One of the primary sources of back injury is the deadlift. Does that mean you should not do it? Or do the benefits of the deadlift surpass the risks? What should you do to get the best of this exercise if you should do it at all? We’ll answer these questions in today’s article as we take a closer look at one of the most popular back exercises.
The deadlift is one of the classic compound exercises that targets several muscle groups and therefore is very effective in stimulating your muscles. Not only you work the back muscles, your upper leg muscles get hit too, as well as some of your core, arm and shoulder muscles. So the benefits of this exercise are great as it gives big intensity and calorie burn.
Indeed, whether you’re building muscle or losing weight, compound exercises such as the deadlift are irreplaceable. And yet, it’s very dangerous in that if you at least slightly fail to do it in the correct form, you risk very serious lower back injury, especially if you’re lifting heavy.
The fact that the mechanics of the correct deadlift are not quite simple doesn’t help the issue. It requires a lot of control and stability of your entire body, and especially the lower back area. A small deviation from this form can do great damage.
You should not, however, ditch this exercise. Instead, master the form. And here’s how to do it in just 2 keys.
You know that the correct back position is paramount to the deadlift. What you may find hard, though, is keeping this posture all the way through the exercise. There’s one important key to ensuring you do, and that many guys miss. Always engage your lower back muscles. This breaks down into two elements of your posture:
- Keep your shoulders back
- Always look up
What happens if you don’t engage your lower back muscles even for a moment, is that your back curls and the spine suddenly gets all the shearing force of the deadlift. That’s why you always lock that back even as you thrust your hips during the lift. Never look down as your body tends to follow the direction of your eyes. If you round your shoulders forward, you immediately release the back.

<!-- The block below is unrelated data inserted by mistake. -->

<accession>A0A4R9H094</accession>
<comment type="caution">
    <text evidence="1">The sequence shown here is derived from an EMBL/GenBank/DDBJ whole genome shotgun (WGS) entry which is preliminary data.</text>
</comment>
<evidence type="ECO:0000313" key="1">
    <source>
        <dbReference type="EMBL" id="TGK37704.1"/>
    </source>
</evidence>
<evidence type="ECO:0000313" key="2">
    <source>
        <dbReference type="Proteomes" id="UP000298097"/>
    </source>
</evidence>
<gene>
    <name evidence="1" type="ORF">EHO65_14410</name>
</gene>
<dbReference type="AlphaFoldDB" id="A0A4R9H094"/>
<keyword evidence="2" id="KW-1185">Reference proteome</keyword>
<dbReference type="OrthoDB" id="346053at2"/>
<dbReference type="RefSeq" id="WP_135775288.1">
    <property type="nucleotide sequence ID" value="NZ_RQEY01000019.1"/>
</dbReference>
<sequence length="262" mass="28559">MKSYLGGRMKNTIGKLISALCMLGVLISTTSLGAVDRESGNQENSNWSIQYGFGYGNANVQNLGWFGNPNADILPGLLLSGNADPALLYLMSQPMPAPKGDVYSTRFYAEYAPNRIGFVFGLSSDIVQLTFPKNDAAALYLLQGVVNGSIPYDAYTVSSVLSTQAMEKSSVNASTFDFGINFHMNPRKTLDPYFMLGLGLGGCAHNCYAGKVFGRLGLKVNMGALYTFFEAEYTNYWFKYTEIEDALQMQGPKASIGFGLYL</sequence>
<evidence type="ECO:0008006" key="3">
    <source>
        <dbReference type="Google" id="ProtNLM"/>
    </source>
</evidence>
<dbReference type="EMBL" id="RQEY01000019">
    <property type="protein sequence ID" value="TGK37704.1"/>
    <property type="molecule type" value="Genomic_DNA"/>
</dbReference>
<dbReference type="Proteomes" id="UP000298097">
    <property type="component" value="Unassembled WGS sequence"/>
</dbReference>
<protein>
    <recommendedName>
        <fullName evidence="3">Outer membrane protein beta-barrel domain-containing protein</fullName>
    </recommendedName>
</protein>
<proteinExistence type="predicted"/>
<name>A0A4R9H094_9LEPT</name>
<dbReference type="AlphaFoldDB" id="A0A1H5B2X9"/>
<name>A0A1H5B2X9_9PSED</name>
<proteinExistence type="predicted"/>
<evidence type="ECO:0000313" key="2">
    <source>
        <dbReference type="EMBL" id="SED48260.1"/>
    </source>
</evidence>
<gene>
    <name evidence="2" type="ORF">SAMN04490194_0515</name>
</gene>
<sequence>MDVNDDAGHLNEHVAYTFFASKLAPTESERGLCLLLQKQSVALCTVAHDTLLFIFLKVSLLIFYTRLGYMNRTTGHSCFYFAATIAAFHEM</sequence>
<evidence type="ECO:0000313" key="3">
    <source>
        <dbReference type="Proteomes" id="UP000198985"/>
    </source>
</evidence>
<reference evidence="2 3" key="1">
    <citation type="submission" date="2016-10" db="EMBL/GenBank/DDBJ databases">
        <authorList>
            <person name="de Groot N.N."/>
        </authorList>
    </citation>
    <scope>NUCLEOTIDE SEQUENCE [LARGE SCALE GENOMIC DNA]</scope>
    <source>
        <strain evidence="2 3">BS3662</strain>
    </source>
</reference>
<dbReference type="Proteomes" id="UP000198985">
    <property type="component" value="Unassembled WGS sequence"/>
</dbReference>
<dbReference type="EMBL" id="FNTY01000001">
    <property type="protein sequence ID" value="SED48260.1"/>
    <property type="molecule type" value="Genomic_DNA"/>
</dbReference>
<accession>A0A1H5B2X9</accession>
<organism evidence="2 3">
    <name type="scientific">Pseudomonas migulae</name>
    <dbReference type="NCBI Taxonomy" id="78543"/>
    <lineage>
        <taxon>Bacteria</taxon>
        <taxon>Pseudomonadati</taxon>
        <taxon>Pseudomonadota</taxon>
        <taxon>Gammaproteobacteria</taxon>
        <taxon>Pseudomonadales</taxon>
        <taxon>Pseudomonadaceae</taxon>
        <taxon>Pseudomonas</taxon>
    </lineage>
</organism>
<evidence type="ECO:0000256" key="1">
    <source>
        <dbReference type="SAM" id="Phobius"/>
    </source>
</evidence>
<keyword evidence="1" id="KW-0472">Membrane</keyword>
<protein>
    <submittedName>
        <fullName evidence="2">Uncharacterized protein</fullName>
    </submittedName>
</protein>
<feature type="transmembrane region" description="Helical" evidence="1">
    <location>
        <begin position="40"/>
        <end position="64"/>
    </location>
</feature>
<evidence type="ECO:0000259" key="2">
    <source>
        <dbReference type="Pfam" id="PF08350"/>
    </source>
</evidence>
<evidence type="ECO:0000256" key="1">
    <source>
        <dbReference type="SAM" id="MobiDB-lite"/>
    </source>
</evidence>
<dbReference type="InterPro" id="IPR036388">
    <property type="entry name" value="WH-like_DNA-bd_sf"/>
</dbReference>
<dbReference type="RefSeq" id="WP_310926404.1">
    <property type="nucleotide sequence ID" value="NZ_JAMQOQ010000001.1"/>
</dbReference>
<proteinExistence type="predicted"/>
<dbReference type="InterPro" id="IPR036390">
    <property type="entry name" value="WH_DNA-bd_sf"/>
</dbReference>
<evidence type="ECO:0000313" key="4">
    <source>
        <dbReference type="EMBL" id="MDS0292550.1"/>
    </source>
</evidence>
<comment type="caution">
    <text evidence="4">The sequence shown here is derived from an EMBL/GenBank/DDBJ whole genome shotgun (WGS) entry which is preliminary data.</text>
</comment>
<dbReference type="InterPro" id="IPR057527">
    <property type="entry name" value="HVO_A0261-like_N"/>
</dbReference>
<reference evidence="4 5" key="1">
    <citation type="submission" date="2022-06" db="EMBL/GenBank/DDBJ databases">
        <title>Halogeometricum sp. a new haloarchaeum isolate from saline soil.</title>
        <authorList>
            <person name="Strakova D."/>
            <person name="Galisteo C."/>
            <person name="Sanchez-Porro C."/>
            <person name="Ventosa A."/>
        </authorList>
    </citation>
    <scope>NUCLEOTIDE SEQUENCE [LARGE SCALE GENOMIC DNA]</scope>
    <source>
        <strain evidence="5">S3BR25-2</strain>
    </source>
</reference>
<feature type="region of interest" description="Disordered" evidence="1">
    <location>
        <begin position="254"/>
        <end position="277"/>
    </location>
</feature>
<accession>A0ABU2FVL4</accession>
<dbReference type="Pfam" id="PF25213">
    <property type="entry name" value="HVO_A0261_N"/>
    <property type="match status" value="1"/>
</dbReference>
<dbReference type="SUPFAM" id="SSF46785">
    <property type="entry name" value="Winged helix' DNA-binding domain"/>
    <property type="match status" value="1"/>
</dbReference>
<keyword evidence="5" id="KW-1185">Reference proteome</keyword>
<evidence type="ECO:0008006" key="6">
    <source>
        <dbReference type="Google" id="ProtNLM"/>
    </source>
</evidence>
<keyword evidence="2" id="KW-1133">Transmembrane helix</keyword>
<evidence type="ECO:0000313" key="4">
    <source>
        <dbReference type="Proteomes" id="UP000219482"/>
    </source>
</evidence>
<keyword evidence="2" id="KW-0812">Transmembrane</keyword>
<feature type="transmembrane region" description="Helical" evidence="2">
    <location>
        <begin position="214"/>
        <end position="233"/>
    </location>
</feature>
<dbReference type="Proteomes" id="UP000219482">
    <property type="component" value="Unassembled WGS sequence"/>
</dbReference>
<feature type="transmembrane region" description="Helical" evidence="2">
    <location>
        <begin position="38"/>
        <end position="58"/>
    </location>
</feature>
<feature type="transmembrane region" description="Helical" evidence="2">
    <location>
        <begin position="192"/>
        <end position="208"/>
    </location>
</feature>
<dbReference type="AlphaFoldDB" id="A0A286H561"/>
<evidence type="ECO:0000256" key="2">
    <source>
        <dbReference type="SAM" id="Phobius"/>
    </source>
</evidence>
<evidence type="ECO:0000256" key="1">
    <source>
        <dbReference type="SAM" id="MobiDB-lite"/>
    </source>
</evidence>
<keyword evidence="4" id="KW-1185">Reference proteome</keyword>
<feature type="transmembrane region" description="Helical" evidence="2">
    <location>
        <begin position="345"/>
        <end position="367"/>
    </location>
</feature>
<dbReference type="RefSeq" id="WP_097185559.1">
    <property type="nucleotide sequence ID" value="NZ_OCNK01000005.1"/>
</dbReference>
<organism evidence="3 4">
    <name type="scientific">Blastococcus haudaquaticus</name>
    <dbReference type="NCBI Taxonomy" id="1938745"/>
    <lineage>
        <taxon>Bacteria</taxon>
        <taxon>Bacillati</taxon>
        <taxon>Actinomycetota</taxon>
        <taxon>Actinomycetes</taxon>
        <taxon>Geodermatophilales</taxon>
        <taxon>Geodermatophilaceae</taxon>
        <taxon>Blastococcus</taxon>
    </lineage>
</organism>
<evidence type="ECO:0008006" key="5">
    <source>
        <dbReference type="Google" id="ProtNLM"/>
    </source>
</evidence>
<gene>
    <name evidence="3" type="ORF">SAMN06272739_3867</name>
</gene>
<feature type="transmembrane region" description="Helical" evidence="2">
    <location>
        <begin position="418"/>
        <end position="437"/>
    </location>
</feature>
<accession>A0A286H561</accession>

Push, Don’t Pull
If you master this way of looking at the deadlift, you will really perfect the form. It’s easy to see the deadlift as a pulling exercise, because you lift the barbell off the ground in a seemingly pulling like manner to the untrained eye. However, pulling involves all the wrong movements. Think about how pulling looks like. You pull with your hands and shoulders disengaging and curling the back while putting the shearing force on the spine. Really, if you do that, you’re killing your lower back.
Instead, see it as a pushing exercise with your hips, hamstrings and upper legs while your back is always locked. That way, the base for the lifting power is actually in your upper leg area and you eventually only slightly pull the bar after lifting it up completely, as you set back, not anytime before.
Practice with Low Weights
Practice makes perfect, so if you feel like your form is not quite perfect yet, do it with lower weights. Don’t even start with the barbell, instead try kettlebells. Focus on your back, shoulder position and posture. Focus on pushing the weight with your legs and hip thrust. This will enable you to progress to heavier weights and make use of this very effective exercise without the risk of injury.